In a game at the Polo Grounds, McGraw taunted Dreyfuss, greeting him with “Hey Barney,” and accusing him of everything from betting on games and reneging on his bets to controlling umpires through his friendship with National League Commissioner Harry Pulliam. Dreyfuss was so enraged that he filed a formal protest, complaining that, “steps should be taken to prevent visitors to the Polo Grounds from insults from the said John J. McGraw.” Dreyfuss lost his protest but he never forgot the humiliation he suffered at the hands of McGraw.
When Dreyfuss made little more than a token offer to Thorpe, McGraw stepped in and made a far more substantial offer, Dreyfuss, instead of matching McGraw’s offer, released Thorpe from his promise, even though Thorpe was willing to keep it and sign with the Pirates. On February 1, 1913, with a great deal of fanfare, Thorpe entered the offices of the New York Giants and signed a professional contract.
The reason Dreyfuss was so magnanimous may well have been his admiration of Thorpe’s willingness to keep his promise or his own unwillingness to match the Giants’ substantial offer, but that doesn’t take into account his hatred for McGraw. More likely, Dreyfuss had doubts about Thorpe’s ability on the field and his conduct off the field. Dreyfuss may well have recognized that Thorpe, while a great athlete, had played no baseball beyond the lower minor leagues and he had lost his gold medals after an international scandal. Dreyfuss , who took pride in running a clean ship may well have decided that Thorpe was not worth the risk on or off the field.
Thorpe’s decision to sign with the Giants proved to be a terrible and tragic mistake. While the Giants went on to win their third straight National League pennant, McGraw used the 26-year-old rookie in only 19 games. At season’s end Thorpe had batted only 35 times, had five hits, and batted only .143. In the World Series, Thorpe sat on the bench and didn’t appear in a single game, while Albert “Chief” Bender, who, like Thorpe, went to Carlyle, pitched Connie Mack’s Philadelphia A’s to a World Series victory.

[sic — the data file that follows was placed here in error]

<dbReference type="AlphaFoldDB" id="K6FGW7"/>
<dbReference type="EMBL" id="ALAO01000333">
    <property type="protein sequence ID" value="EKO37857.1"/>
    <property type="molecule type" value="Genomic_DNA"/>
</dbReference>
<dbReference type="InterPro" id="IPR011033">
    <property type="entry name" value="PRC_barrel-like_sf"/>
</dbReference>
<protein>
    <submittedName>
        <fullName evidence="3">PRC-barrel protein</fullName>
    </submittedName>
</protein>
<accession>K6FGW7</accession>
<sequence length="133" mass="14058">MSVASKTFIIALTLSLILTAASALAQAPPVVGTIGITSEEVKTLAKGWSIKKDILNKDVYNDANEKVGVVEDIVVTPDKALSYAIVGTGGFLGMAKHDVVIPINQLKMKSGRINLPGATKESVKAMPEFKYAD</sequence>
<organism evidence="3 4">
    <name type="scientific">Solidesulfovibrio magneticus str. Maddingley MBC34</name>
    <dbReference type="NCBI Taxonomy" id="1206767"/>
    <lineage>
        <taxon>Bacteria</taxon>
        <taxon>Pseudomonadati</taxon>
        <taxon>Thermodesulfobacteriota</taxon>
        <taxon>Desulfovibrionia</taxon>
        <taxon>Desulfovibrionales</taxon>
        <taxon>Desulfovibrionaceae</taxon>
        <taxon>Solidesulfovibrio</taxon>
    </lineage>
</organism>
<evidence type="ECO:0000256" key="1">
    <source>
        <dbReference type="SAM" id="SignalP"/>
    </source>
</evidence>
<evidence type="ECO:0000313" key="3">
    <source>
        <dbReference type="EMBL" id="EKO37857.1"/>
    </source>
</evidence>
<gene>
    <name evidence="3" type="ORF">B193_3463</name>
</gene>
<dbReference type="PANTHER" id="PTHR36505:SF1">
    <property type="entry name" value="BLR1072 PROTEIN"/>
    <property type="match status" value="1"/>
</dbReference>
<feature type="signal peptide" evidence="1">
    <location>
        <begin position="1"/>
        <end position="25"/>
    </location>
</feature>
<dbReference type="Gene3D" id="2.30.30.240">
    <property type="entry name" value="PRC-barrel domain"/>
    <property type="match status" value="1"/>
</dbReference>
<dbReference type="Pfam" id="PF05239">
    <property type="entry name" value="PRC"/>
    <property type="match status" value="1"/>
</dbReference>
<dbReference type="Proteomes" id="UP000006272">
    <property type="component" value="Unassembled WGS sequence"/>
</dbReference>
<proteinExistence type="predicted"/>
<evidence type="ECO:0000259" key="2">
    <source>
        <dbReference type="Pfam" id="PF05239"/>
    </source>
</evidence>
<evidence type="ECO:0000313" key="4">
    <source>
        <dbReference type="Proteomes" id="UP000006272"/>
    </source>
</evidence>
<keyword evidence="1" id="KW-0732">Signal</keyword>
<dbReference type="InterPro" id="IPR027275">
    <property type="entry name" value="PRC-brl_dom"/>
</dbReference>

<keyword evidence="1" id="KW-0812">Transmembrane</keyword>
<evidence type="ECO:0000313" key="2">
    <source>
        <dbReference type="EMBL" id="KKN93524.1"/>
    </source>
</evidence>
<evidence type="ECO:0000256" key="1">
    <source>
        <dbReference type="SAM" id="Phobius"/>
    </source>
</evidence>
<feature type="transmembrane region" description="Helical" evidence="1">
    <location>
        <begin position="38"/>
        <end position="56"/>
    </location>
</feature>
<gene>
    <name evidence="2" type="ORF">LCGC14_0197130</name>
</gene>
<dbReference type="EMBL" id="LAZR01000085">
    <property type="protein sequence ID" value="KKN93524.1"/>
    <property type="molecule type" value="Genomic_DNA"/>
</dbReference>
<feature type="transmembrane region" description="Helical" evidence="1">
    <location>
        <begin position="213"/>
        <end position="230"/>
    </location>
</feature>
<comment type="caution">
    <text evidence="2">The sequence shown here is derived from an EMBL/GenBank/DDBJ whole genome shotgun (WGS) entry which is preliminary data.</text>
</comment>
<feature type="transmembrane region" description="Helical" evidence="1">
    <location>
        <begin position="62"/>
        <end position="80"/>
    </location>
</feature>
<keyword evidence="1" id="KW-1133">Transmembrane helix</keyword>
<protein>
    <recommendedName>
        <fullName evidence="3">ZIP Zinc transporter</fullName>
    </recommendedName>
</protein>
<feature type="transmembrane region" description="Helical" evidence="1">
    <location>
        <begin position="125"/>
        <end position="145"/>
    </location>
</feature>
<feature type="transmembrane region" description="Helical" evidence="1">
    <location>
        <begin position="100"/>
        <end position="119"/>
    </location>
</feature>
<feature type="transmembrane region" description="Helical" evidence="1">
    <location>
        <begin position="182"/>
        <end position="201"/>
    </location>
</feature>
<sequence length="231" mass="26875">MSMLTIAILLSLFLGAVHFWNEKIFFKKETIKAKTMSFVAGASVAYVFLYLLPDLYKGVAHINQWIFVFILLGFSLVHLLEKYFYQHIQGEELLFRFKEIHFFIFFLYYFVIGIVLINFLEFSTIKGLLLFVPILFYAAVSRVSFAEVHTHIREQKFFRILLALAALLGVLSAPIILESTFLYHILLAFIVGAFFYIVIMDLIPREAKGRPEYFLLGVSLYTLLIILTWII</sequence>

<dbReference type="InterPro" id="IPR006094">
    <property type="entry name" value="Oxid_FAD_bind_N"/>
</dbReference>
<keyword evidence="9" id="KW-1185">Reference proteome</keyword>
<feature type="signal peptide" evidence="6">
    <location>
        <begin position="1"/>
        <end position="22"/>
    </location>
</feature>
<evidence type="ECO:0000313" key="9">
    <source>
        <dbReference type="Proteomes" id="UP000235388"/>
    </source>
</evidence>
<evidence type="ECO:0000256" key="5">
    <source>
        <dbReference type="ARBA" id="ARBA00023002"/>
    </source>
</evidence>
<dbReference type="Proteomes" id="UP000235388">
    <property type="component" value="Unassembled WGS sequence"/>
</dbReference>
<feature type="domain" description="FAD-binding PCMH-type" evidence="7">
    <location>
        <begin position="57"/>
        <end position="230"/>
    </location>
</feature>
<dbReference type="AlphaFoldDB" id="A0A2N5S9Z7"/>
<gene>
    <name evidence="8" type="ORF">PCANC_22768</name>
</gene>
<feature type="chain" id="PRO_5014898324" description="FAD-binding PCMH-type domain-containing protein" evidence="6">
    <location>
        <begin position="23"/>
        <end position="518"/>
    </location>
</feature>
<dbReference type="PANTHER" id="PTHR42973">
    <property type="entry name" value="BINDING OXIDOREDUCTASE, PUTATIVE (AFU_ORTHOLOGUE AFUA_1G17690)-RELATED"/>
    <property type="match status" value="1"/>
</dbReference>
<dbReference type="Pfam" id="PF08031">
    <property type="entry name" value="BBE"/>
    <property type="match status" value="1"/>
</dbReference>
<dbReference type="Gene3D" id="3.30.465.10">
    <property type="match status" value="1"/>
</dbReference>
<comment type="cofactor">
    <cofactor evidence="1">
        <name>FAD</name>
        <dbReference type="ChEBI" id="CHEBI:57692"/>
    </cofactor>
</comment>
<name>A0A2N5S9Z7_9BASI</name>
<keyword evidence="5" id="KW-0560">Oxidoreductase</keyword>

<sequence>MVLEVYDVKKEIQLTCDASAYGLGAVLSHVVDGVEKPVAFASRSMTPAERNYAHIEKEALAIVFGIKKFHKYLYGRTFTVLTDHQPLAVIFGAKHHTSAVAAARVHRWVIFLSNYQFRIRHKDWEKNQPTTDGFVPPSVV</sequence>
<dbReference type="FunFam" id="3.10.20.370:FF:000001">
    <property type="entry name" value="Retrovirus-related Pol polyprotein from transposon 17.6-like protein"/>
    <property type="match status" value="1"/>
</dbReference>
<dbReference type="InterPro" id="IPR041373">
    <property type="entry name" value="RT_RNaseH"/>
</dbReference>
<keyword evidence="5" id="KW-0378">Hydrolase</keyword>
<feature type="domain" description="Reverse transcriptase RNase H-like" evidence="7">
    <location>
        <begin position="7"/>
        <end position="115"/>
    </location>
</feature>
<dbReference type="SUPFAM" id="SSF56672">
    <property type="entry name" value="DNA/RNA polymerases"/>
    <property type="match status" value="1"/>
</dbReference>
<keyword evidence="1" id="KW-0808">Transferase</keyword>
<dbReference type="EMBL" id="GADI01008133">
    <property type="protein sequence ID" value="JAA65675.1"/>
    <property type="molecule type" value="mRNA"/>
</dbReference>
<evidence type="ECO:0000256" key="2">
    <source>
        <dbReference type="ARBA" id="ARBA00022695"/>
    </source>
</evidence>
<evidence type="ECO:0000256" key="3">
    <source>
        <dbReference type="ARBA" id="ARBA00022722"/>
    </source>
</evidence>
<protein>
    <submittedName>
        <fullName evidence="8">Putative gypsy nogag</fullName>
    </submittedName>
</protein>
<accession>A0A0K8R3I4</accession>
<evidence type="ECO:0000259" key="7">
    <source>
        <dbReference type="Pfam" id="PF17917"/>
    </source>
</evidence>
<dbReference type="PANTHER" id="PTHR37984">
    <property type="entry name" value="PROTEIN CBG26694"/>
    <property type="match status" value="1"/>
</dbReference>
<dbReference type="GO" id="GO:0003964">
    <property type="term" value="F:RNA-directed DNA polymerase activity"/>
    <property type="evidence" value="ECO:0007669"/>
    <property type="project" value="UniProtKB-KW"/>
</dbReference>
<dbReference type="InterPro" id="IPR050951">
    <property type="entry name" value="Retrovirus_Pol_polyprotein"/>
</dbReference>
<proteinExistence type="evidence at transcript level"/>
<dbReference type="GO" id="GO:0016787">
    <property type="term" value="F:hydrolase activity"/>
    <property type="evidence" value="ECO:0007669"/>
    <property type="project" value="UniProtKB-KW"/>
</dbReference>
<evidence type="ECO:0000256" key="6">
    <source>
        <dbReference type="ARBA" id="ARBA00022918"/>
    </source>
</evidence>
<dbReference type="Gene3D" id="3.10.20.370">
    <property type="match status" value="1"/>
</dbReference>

For the 1914 and 1915 seasons, McGraw continued to use Thorpe sparingly. After spending the 1916 season in the minors, Thorpe returned to the big leagues in 1917, first, on loan, by McGraw, to the Cincinnati Reds, then back to the Giants. After playing part time with the Giants in 1918, Thorpe, complaining that he was tired of riding the bench, was shipped to the Boston Braves. Finally given a chance to play regularly, he hit .327, but was released by the Braves at the end of the season. The 32-year-old Thorpe never played in another major league game.
While Thorpe sat on the Giants’ bench year after year, he had plenty of time to brood over the loss of his medals and trophies. John “Chief” Meyers, who roomed with Thorpe during his years with the Giants, recalled that “he never got over what happened to him once the Olympics were over…. that broke his heart. It really did.” He remembered that, after a night of heavy drinking, Thorpe woke him up: “He was crying. Tears were streaming down his face.” He told Meyer, ‘“They’re mine, Chief. I won them fair and square.’”
After Jim Thorpe’s major league career was over, he continued to play minor league and semi-pro baseball in the hope of making a little money. His last effort came in 1933, 20 years after he signed his contract with the Giants. At the age of 46, he organized the semi-pro Harejo Indians, a team of Native Americans that barnstormed around the country and likely played the Pittsburgh Crawfords, a Negro league powerhouse with Josh Gibson, Oscar Charleston, and Coll Papa Bell. But the Harejo Indians were a financial flop, and Thorpe was finished with baseball.
On the evening of January 10, 1952, just a little more than a year before his death on March 28, 1953, friends of Jim Thorpe, recognizing that he was in dire financial straits, held a testimonial for him at Canton, Ohio. In the audience that night was Pittsburgh Pirates owner John Galbreath, while Pirates general manager Branch Rickey gave the keynote address.
Rickey, who just a few years earlier had integrated baseball, finished his speech by demanding the restoration of Thorpe’s medals, calling Thorpe, “unassuming, unmasking and uncrowned.” The audience rose to its feet to give Thorpe a standing ovation. Today we can only wonder how different Thorpe’s career in baseball and his life might have been if, instead of signing a contract with the demanding and unforgiving John McGraw, he’d signed with the Pirates, where he would have played with the support and encouragement of Fred Clarke and Honus Wagner.